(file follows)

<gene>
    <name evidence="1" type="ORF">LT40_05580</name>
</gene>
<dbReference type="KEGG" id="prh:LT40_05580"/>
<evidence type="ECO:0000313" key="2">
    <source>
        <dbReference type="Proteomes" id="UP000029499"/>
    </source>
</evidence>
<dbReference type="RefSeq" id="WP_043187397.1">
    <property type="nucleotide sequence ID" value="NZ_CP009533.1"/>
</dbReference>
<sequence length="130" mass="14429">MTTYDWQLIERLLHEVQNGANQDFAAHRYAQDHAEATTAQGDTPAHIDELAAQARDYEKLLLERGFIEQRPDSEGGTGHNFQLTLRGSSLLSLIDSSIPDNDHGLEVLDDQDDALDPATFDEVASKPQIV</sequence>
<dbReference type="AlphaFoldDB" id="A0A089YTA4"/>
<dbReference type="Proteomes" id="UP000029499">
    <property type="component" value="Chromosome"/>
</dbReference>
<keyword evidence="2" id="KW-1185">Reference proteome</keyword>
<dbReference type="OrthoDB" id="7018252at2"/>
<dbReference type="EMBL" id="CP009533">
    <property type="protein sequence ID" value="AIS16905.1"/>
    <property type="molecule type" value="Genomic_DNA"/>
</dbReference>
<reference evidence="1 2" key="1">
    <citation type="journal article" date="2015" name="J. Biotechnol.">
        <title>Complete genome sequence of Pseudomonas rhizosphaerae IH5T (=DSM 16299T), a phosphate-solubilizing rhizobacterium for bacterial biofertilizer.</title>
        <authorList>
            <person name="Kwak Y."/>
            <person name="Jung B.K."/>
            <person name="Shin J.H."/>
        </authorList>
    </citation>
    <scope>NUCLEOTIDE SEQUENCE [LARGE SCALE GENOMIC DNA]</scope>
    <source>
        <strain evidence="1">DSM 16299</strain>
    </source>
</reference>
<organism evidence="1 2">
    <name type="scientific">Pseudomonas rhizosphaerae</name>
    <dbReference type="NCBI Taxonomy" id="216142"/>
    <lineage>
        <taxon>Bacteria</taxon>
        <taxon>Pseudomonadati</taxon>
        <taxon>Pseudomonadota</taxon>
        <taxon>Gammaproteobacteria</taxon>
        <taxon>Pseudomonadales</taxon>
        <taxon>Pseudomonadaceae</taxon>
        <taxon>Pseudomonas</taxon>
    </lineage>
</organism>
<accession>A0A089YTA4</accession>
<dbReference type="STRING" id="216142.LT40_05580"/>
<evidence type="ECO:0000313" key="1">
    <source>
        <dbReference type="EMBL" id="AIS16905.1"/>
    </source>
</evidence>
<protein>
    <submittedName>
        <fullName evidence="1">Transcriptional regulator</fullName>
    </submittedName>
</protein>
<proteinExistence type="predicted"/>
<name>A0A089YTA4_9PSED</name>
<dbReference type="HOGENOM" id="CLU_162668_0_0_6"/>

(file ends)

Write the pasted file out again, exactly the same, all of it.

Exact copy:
<gene>
    <name evidence="1" type="ORF">LT40_05580</name>
</gene>
<dbReference type="KEGG" id="prh:LT40_05580"/>
<evidence type="ECO:0000313" key="2">
    <source>
        <dbReference type="Proteomes" id="UP000029499"/>
    </source>
</evidence>
<dbReference type="RefSeq" id="WP_043187397.1">
    <property type="nucleotide sequence ID" value="NZ_CP009533.1"/>
</dbReference>
<sequence length="130" mass="14429">MTTYDWQLIERLLHEVQNGANQDFAAHRYAQDHAEATTAQGDTPAHIDELAAQARDYEKLLLERGFIEQRPDSEGGTGHNFQLTLRGSSLLSLIDSSIPDNDHGLEVLDDQDDALDPATFDEVASKPQIV</sequence>
<dbReference type="AlphaFoldDB" id="A0A089YTA4"/>
<dbReference type="Proteomes" id="UP000029499">
    <property type="component" value="Chromosome"/>
</dbReference>
<keyword evidence="2" id="KW-1185">Reference proteome</keyword>
<dbReference type="OrthoDB" id="7018252at2"/>
<dbReference type="EMBL" id="CP009533">
    <property type="protein sequence ID" value="AIS16905.1"/>
    <property type="molecule type" value="Genomic_DNA"/>
</dbReference>
<reference evidence="1 2" key="1">
    <citation type="journal article" date="2015" name="J. Biotechnol.">
        <title>Complete genome sequence of Pseudomonas rhizosphaerae IH5T (=DSM 16299T), a phosphate-solubilizing rhizobacterium for bacterial biofertilizer.</title>
        <authorList>
            <person name="Kwak Y."/>
            <person name="Jung B.K."/>
            <person name="Shin J.H."/>
        </authorList>
    </citation>
    <scope>NUCLEOTIDE SEQUENCE [LARGE SCALE GENOMIC DNA]</scope>
    <source>
        <strain evidence="1">DSM 16299</strain>
    </source>
</reference>
<organism evidence="1 2">
    <name type="scientific">Pseudomonas rhizosphaerae</name>
    <dbReference type="NCBI Taxonomy" id="216142"/>
    <lineage>
        <taxon>Bacteria</taxon>
        <taxon>Pseudomonadati</taxon>
        <taxon>Pseudomonadota</taxon>
        <taxon>Gammaproteobacteria</taxon>
        <taxon>Pseudomonadales</taxon>
        <taxon>Pseudomonadaceae</taxon>
        <taxon>Pseudomonas</taxon>
    </lineage>
</organism>
<accession>A0A089YTA4</accession>
<dbReference type="STRING" id="216142.LT40_05580"/>
<evidence type="ECO:0000313" key="1">
    <source>
        <dbReference type="EMBL" id="AIS16905.1"/>
    </source>
</evidence>
<protein>
    <submittedName>
        <fullName evidence="1">Transcriptional regulator</fullName>
    </submittedName>
</protein>
<proteinExistence type="predicted"/>
<name>A0A089YTA4_9PSED</name>
<dbReference type="HOGENOM" id="CLU_162668_0_0_6"/>